A Declaration and Defense of My Prejudices about Governance

I am a pro-defense, conservative libertarian.

By conservative libertarian, I mean that I am a libertarian who understands that liberty depends on the preservation of the traditional institutions of civil society (e.g., marriage, religion, voluntary charity) because it is those institutions that make possible mutual trust, respect, and forbearance. And it is those things that enable a people to coexist peacefully and cooperatively, to their mutual benefit. It is those things — not the statutes, ordinances, codes, and regulations that may be overlaid on them — which constitute the rule of law. Without the rule of law, liberty and the enjoyment of its fruits is impossible.

The alternatives to a robust civil society are chaos, from which warlordism springs, and the police state. Police and courts are a necessary evil, because bad things happen, even where civil society is strong. But, as civil society is weakened by the intrusions of government, police and courts become more necessary because dependence on police and courts to maintain the rule of law further weakens civil society, which leads to the need for even more intrusion by police and courts, and so on, toward the dark night of oppression.

In any event, I part company with those libertarians who believe that private agencies can and should perform the functions of police forces and courts. Private agencies, each acting on behalf of their clients, will sooner or later clash, warlord-style. Or the vacuum of statelessness will be filled by those who seek power for its own sake and for the riches it can bring them. Better an accountable state than an unaccountable warlord.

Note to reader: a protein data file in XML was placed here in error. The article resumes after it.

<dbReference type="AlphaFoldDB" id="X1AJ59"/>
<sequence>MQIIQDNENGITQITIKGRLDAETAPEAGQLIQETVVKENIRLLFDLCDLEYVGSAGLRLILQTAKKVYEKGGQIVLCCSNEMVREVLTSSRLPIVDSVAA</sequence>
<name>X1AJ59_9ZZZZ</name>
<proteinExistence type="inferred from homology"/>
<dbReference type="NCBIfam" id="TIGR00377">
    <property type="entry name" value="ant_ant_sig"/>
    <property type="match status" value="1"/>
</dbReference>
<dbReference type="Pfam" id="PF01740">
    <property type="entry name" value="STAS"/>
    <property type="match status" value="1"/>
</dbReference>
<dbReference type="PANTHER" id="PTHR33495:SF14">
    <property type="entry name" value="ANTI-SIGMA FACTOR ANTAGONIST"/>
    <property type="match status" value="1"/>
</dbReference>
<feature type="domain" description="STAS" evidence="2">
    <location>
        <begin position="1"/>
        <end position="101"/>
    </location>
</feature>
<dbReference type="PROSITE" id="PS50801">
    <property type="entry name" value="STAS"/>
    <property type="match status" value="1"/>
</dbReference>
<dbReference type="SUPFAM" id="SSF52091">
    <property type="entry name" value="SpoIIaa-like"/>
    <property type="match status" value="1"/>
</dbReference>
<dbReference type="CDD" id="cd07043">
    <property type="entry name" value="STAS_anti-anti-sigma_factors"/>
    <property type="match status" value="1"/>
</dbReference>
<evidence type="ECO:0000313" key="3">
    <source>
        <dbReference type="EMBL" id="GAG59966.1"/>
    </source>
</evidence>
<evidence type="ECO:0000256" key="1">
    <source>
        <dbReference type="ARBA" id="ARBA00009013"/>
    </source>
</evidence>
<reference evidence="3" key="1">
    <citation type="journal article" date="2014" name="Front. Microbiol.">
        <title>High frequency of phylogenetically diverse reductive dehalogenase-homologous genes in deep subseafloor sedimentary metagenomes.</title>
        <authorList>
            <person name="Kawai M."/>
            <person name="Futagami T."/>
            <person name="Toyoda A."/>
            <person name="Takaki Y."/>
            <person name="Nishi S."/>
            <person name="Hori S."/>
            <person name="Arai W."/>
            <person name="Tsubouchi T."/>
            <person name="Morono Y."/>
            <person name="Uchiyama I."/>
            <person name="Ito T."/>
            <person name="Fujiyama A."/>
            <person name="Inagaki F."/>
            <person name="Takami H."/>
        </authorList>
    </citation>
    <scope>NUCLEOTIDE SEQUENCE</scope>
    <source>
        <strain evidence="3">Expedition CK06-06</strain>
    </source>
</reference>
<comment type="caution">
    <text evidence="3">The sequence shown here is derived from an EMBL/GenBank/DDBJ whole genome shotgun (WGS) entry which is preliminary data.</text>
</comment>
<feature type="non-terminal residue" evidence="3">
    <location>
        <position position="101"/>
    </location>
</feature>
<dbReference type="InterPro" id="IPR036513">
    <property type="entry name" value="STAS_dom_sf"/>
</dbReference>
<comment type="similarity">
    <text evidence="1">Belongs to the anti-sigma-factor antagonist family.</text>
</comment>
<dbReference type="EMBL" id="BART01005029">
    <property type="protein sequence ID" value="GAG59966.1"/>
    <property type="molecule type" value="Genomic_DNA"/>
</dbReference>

The same is true when it comes to defense against foreign powers — whether they are states or terrorist groups. Yes, some very wealthy Americans might pool their resources and provide defense, from which everyone might benefit. But the might of a defense force can easily be turned inward and aimed at particular individuals and groups who are out of favor with the proprietors of the defense force.

An accountable, state-run defense force, on the other hand, should be used to defend Americans and their legitimate overseas interests, and to do that decisively. Either get in and win, or stay out. But always remember that staying out — or delaying action — enables an actual or potential enemy to gather strength.

Enough of that. How did I become a libertarian, of the kind that I am?

My disillusionment with the predictably “liberal” worldview that I acquired as an undergraduate came in stages, beginning in the late 1960s. The urban riots that had begun earlier in the decade and reached a zenith in 1968 were evidence of the futility of solving the “black problem” by throwing tax dollars at it. What was needed instead of welfare was robust economic growth and jobs — especially for black males. The intellectual clincher came for me in the mid-1970s, when — as a defense analyst — I grasped the limitations of warfare models.